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Thread: Director to Non-Director Position

  1. #1
    Cyburbian
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    Director to Non-Director Position

    I am the Planning Director for a small city. I do not like it and I am looking for other jobs. What's more, I've been getting bad feedback from my bosses that they are not satisfied with my work. How bad do you all think it looks for a Director to be applying for Senior Planner positions? I justify it in my cover letters that I want to be in a community whose values are more in line with my own and I am willing to take a pay cut in exchange if I have to. Is this an acceptable justification? Its true. I just don't think I'm extroverted enough for this job. I'd rather make less money and have less responsibility. Anyone else ever been in this position?

  2. #2
    NIMBY asshatterer Plus Richmond Jake's avatar
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    Quote Originally posted by Lyburnum View post
    ...... I just don't think I'm extroverted enough for this job. I'd rather make less money and have less responsibility. Anyone else ever been in this position?
    As a hiring authority, that attitude bothers me.

    Good luck, nonetheless.

  3. #3
    Cyburbian Cardinal's avatar
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    I tend to agree with RJ. The way you describe it - "values are more in line with my own" - raises a red flag. Does this person realize we are in a profession that deals with conflicting interests. Are they too ideological? It would make me inclined to pass over your resume.

    Are there differences in the community in which you work, versus the ones in which you are applying for jobs? Moving from a director in a community of 10,000 people to a senior planner in a community of 100,000 people would not seem unusual. Moving from a director position to a long range planner position, because that is the aspect of planning you find most interesting would not raise an eyebrow. Moving from a director position in Mississippi to a senior planner position in Colorado, because you prefer to live in Colorado, would make a great deal of sense.
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  4. #4
    Cyburbian
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    Thanks for the frank feedback. I have not stated in a cover letter the thought of "less responsibility / less pay". And I definitely won't in the future. The main difference between where I work and where I've applied is that here I have enough staff to keep our heads above water doing development review. Places I've applied to appear to value planning more as measured by what I find on their departmental websites and on Google street view. Those indicators could be deceptive, sure.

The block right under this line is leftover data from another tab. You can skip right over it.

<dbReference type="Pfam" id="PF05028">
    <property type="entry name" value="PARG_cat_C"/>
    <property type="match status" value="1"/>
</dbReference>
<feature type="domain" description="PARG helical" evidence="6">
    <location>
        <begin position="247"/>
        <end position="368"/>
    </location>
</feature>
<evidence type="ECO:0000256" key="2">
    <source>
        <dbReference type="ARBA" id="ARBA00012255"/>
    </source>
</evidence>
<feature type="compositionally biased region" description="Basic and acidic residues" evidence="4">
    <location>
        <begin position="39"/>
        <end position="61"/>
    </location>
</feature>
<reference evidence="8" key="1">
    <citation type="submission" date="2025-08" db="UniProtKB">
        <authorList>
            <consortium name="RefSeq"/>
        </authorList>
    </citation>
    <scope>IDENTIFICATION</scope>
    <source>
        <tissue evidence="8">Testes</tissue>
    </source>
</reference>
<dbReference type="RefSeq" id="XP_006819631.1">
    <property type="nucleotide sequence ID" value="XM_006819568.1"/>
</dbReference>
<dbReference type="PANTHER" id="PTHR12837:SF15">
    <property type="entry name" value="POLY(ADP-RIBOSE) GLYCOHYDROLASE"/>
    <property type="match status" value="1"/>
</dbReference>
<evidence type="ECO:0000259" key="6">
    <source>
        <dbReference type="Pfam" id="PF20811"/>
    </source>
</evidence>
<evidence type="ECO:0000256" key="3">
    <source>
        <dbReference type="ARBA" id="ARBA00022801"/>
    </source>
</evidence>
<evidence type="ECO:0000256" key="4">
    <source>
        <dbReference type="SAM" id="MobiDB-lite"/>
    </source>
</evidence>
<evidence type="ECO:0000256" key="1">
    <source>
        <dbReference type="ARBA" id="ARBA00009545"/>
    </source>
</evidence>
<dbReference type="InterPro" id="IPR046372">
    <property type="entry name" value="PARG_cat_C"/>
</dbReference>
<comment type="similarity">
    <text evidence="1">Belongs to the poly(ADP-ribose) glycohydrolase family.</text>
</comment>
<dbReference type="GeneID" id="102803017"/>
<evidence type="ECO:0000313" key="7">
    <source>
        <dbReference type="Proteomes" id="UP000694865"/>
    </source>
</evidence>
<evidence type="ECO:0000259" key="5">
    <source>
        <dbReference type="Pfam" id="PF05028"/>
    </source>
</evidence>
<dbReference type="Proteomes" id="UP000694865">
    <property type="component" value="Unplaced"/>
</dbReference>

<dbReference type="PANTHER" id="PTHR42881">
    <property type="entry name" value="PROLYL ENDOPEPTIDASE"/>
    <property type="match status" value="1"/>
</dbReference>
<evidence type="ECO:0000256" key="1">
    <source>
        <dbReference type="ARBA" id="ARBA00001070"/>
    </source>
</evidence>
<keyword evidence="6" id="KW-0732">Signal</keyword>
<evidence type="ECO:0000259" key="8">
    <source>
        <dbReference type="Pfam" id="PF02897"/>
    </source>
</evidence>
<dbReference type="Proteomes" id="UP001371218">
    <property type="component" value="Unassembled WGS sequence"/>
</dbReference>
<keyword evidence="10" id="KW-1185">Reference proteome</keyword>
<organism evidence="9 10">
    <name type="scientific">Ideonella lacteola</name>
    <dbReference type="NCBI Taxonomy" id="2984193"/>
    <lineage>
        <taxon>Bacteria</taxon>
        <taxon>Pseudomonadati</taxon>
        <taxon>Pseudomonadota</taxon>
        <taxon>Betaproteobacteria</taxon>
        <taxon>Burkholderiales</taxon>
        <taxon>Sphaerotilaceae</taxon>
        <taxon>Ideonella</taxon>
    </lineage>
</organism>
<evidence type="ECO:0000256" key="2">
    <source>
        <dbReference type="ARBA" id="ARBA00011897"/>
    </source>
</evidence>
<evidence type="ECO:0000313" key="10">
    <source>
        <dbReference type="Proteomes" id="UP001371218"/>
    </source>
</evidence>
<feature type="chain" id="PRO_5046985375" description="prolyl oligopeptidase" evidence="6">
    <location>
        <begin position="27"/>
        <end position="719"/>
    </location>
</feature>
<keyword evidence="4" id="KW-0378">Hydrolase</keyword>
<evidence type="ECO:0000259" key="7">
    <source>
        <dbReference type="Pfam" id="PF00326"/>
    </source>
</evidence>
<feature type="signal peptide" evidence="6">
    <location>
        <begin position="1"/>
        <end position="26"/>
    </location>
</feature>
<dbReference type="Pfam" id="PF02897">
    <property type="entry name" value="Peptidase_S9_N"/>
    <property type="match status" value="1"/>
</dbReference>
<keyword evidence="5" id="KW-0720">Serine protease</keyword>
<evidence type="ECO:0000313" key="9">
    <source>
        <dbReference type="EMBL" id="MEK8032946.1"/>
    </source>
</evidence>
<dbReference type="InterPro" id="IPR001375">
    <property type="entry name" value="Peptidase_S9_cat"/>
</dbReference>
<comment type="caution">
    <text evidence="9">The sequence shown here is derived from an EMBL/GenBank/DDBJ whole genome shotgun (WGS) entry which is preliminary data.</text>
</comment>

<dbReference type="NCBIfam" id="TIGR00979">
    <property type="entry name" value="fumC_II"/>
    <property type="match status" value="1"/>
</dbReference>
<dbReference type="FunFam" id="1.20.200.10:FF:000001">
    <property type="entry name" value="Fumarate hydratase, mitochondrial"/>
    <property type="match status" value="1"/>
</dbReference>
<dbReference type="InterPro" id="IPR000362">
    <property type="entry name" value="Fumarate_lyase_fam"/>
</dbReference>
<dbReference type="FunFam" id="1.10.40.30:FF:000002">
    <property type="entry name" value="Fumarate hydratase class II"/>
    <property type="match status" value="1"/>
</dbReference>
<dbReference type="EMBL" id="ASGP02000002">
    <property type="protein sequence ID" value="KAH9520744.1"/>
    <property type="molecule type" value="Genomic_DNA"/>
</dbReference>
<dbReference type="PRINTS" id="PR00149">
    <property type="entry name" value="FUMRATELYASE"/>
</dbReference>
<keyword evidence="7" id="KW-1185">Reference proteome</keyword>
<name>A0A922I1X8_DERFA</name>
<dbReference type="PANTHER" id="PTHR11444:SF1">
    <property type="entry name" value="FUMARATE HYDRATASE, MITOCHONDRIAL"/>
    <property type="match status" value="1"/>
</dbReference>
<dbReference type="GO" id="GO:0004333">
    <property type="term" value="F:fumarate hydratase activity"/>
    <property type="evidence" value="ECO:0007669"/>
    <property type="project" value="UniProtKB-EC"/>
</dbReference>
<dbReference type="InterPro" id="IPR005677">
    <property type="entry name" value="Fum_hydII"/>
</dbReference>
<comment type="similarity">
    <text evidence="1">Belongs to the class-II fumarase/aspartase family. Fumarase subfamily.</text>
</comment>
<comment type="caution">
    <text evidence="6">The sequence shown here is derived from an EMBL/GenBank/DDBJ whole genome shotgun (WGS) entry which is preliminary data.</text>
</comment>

5. #5
    NIMBY asshatterer Plus Richmond Jake's avatar
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    As a reminder: we make recommendations and offer arguments to do the right thing through persuasion. Bureaucrats are not policy makers. If you want to establish policy, get elected.

    Again, best of luck.

  6. #6
    Cyburbian ColoGI's avatar
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    Quote Originally posted by Richmond Jake View post
    that attitude bothers me.
    .
    Not wanting to be a PD any more? Or is it a rule that people should want more responsibility and not want less? Or the wording is inappropriate to get past HR filters?
    -------
    Give a man a gun, and he can rob a bank. Give a man a bank, and he can rob the world.

  7. #7
    Cyburbian MacheteJames's avatar
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    Quote Originally posted by Richmond Jake View post
    As a hiring authority, that attitude bothers me.

    Good luck, nonetheless.
    Why does it bother you? Lots of PDs spent far more time on public admin than actually meat and potatoes planning. If that's your thing, great, but otherwise, I'd imagine that it could be suffocating. The guy is just being honest, and perhaps he has a point: if he's in a community where's he reduced to the position of a bureaucratic functionary or as a yes man for bad planning practices, then who could blame him for wanting to jump ship.

    OP, what is it about the community that is out of line with your values?

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